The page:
Two dead as Hurricane Harvey lashes Texas coastline with torrential rain; 'catastrophic' flooding feared
Tropical storm Harvey lashed central Texas with torrential rains on Sunday, raising fears of 'catastrophic' flooding after the megastorm.
Rockport: Tropical storm Harvey lashed central Texas with torrential rains on Sunday, raising fears of "catastrophic" flooding after the megastorm — the most powerful to hit the United States since 2005 — left a deadly trail of devastation along the Gulf Coast.
The storm has caused at least two deaths since making landfall late on Friday as a Category Four hurricane, pummeling the town of Rockport outside Corpus Christi with sustained winds of 130 miles (215 kilometers) per hour, the National Hurricane Center (NHC) said.
One person was killed when their house caught fire in the Rockport area, local officials said.
And in Houston, a woman drowned when she left her car which had stalled in high water, local media reported citing police.
"Cannot emphasize enough how much flooding there is on roadways you are endangering yourself and our first responders by being out," Houston Police Chief Art Acevedo wrote on Twitter.
"Most areas of the city are being impacted by this flood waters, do not think it's safe to be driving anywhere in the city."
Harvey slowly weakened as it advanced, ripping off roofs, flipping mobile homes, sending boats floating into deserted streets and leaving hundreds of thousands of people without power on the Gulf Coast, home to some of the country's most important oil refineries.
The latest forecasts show Harvey hovering over the shore for the next four or five days - a dangerous possibility given the amount of potential additional rainfall.
In Houston, a city of 2.3 million, the city streets turned into fast moving rivers with officials warning residents to stay home.
While most did heed advice to head to safety, some hunkered down in Corpus Christi - a city of about 325,000, where residents were told to boil their water before using.
"I've never seen anything like this. We do have strong winds — we're right next to the bay — but nothing like last night," store owner Brandon Gonzalez told AFP.
"I was even a little bit terrified of what was going to happen. Our building was just shaking back and forth. It really got bad."
Recovery 'will take years'
Texas governor Greg Abbott said at least 20 inches (50 centimeters) of rain had fallen in some areas - with another 20 or 30 inches possible. "Our primary concern remains dramatic flooding," he told reporters.
The governor visited a shelter for coastal evacuees in the state capital Austin and handed out food, describing the damage to homes and property as "sheer tragedy".
"Some of them had their homes mowed down. Some of them will not have a place to return to ... It is our job to make sure they will be taken care of," he said.
The NHC warned that rainfall "of this magnitude will cause catastrophic and life-threatening flooding."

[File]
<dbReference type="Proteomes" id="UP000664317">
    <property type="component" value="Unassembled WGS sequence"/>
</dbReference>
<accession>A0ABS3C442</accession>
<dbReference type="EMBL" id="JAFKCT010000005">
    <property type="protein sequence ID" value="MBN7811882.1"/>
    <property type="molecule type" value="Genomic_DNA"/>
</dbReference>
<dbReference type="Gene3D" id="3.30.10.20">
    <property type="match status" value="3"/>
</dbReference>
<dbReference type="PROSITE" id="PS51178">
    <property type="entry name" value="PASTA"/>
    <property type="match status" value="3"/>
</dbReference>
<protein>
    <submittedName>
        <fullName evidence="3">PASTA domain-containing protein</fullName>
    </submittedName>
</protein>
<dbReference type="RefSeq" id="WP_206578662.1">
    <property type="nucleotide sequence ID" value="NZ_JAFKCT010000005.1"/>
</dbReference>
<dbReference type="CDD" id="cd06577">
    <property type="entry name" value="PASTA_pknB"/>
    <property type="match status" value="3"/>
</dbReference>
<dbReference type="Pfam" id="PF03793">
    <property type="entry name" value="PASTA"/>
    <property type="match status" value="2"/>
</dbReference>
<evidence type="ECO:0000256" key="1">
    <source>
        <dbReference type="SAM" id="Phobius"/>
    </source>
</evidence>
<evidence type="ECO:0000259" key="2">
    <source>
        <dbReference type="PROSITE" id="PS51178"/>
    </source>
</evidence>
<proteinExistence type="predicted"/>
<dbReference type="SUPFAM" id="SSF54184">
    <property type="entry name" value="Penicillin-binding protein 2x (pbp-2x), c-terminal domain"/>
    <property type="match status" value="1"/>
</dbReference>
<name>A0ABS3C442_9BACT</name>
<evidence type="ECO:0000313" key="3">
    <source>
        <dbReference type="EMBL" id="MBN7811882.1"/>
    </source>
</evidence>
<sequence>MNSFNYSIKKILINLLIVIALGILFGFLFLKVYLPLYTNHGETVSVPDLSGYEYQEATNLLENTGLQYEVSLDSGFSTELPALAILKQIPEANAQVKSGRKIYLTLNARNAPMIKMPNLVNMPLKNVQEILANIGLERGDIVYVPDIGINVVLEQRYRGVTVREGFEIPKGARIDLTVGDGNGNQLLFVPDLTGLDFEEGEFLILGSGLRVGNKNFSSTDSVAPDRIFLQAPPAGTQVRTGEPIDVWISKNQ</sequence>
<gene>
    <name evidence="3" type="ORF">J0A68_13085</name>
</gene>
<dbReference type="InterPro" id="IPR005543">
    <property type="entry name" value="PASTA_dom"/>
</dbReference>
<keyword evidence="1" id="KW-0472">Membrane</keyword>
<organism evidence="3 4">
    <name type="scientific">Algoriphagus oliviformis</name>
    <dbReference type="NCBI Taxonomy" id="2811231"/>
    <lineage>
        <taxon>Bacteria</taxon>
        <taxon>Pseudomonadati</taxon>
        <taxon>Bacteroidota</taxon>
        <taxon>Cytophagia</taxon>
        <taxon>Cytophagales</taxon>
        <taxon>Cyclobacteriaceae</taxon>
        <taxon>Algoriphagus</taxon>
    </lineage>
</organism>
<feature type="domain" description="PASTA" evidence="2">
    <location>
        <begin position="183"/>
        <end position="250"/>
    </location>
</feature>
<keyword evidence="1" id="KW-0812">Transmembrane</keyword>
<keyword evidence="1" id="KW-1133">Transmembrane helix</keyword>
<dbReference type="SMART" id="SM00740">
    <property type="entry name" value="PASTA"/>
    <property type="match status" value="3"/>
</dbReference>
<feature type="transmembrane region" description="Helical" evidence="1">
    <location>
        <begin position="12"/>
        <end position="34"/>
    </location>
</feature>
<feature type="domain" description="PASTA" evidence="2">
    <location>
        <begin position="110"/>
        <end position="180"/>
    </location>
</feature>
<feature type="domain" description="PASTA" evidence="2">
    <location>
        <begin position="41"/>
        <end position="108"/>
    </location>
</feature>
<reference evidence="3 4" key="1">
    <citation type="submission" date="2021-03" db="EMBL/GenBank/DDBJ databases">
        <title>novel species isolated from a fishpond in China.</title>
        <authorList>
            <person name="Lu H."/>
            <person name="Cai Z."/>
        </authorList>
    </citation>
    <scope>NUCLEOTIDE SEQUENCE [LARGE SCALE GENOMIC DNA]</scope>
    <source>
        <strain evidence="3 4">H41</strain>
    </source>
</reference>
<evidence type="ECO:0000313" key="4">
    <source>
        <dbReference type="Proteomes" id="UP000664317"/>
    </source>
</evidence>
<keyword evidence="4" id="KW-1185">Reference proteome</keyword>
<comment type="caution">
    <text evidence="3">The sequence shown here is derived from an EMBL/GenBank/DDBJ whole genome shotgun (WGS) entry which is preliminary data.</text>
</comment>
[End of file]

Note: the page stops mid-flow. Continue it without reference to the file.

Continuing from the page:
The Federal Emergency Management Agency said there should be no illusions about the long-term impact.
"This is going to be an unprecedented long and frustrating event for the state of Texas," FEMA director Brock Long told MSNBC.
"The recovery from this disaster is going to be years."
Emergency services were struggling to make headway as the rains continued to pour down, although the Coast Guard managed to airlift 20 people and a dog to safety.
President Donald Trump, aware of the damage to George W Bush presidency's for his tardy response to Hurricane Katrina, said he was closely monitoring relief efforts from Camp David in Maryland.
"We are leaving nothing to chance. City, State and Federal Govs. working great together!" he tweeted after a teleconference meeting with his cabinet to discuss the emergency operations.
The storm represents the first major domestic challenge for Trump, who will visit Texas next week.
In Rockport, a local school and airport were among the places to suffer major damage while homes were also burnt to the ground as power cables caught fire. There were similar scenes in Corpus Christi.
Brian McNoldy, a hurricane expert at the University of Miami, said a strong ridge of high pressure was preventing the storm from dispersing.
"There's no sign of it really moving in a foreseeable future," he told AFP.
Coastal Texas is a fast-growing area, with some 1.5 million people moving into the region since 1999. It is also home to a large number of oil refineries and a number of major ports.
US authorities said about 22 percent of crude production in the Gulf of Mexico, accounting for more than 375,000 barrels a day, was shut down as of Friday.
"We recognize that the ports in this region are critical and vital to the nation's economy," said Captain Kevin Oditt, incident commander for the Coast Guard's Houston-Galveston post.
"We are preparing to open ports once the storm has passed or weather conditions permit."
Fear of flooding
In Victoria, a town just north of Rockport, residents were shocked by the storm's intensity.
"We didn't know it was going to be a Category Four storm so we thought we'll just ride it out," local resident Robby Villa told AFP.
"If I knew it was going to be what it came to be, I might have left sooner," he said.
Several locals, including Leslie Warner, worried about flooding.
"You know after the storm is done, from Austin and San Antonio, all that water is gonna come down here," she told AFP.
Harvey is the most powerful hurricane to hit the mainland since Wilma struck Florida 12 years ago.
2005 was a huge year for hurricanes - before Wilma, Hurricane Katrina pummeled New Orleans, leaving more than 1,800 dead.